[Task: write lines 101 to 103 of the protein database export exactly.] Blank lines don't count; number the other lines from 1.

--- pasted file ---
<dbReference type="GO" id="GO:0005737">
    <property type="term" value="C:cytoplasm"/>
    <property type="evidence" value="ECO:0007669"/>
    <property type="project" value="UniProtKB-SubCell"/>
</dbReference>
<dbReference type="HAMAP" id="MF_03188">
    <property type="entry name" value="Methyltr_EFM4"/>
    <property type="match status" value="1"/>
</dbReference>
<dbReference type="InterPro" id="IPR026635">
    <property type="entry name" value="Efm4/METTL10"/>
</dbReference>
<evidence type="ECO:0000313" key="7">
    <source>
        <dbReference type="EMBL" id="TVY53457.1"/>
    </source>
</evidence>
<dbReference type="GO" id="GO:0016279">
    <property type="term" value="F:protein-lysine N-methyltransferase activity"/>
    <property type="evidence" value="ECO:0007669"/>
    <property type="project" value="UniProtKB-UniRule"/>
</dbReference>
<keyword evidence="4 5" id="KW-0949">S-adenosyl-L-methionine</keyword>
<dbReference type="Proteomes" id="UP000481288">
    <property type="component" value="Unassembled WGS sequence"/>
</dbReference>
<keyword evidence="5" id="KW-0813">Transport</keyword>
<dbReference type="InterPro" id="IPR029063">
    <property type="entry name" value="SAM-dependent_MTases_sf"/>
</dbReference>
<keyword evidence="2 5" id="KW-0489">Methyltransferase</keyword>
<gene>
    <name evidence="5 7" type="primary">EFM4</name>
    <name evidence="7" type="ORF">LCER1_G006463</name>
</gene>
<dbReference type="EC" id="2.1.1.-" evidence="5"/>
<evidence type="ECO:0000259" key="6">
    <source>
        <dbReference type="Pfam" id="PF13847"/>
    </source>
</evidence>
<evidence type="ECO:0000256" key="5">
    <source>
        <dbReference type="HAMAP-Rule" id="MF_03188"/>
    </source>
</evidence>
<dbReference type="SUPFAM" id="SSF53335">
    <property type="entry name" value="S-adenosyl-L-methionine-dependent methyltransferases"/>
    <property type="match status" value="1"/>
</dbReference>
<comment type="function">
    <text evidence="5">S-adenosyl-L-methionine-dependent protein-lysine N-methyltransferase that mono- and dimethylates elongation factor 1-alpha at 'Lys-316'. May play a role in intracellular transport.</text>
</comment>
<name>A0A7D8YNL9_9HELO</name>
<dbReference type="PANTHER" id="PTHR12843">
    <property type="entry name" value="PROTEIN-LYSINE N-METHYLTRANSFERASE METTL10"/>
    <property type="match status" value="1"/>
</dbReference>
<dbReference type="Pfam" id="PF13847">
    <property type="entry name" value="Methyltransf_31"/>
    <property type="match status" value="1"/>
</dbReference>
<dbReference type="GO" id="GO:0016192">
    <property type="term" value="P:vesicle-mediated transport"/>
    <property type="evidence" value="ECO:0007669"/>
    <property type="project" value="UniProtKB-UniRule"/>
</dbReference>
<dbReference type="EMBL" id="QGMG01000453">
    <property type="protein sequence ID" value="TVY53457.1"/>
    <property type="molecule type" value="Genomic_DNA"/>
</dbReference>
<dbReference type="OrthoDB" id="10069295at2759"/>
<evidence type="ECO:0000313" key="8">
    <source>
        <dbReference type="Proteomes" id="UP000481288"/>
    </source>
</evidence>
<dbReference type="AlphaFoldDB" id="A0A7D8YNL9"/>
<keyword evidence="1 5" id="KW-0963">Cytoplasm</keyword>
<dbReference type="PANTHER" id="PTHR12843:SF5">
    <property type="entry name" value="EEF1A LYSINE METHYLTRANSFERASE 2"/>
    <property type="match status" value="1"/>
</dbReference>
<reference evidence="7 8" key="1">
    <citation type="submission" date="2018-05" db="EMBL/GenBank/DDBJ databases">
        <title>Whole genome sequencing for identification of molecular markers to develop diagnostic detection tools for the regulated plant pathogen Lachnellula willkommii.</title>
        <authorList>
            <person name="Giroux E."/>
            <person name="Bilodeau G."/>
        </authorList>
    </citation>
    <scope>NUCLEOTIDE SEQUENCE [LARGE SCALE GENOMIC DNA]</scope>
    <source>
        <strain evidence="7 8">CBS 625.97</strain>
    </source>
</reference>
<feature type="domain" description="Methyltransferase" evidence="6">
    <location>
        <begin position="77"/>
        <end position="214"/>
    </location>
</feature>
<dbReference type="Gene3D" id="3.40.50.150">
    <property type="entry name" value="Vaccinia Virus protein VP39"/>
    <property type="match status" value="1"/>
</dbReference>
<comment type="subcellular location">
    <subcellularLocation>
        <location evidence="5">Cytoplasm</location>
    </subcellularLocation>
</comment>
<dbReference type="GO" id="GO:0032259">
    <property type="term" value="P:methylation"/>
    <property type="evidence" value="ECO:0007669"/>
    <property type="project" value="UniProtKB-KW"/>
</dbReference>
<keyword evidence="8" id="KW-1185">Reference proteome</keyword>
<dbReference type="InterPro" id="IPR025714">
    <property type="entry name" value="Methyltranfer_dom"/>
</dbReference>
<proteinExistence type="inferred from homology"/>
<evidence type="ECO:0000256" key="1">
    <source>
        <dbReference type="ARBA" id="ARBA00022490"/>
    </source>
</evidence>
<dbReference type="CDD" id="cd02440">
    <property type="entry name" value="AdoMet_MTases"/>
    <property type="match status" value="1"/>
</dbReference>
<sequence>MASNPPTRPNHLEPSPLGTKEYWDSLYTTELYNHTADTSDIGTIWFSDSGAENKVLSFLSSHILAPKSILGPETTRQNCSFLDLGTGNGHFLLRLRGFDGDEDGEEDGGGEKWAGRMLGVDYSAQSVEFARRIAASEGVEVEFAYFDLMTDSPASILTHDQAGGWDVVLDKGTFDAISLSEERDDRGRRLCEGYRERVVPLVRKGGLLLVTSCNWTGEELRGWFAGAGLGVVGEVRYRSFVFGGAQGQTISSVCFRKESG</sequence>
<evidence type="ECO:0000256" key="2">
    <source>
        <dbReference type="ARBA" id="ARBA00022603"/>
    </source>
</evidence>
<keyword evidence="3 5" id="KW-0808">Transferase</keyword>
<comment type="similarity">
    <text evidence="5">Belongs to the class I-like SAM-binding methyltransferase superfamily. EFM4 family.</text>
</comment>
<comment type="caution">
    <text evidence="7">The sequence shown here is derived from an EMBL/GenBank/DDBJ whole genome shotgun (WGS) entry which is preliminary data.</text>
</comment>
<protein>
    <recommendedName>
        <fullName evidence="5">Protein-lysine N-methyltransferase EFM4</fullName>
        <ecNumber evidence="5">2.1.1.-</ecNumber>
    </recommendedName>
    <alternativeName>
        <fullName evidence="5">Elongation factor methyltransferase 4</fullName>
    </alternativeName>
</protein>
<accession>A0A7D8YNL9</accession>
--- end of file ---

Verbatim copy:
    </location>
</feature>
<dbReference type="Gene3D" id="3.40.50.150">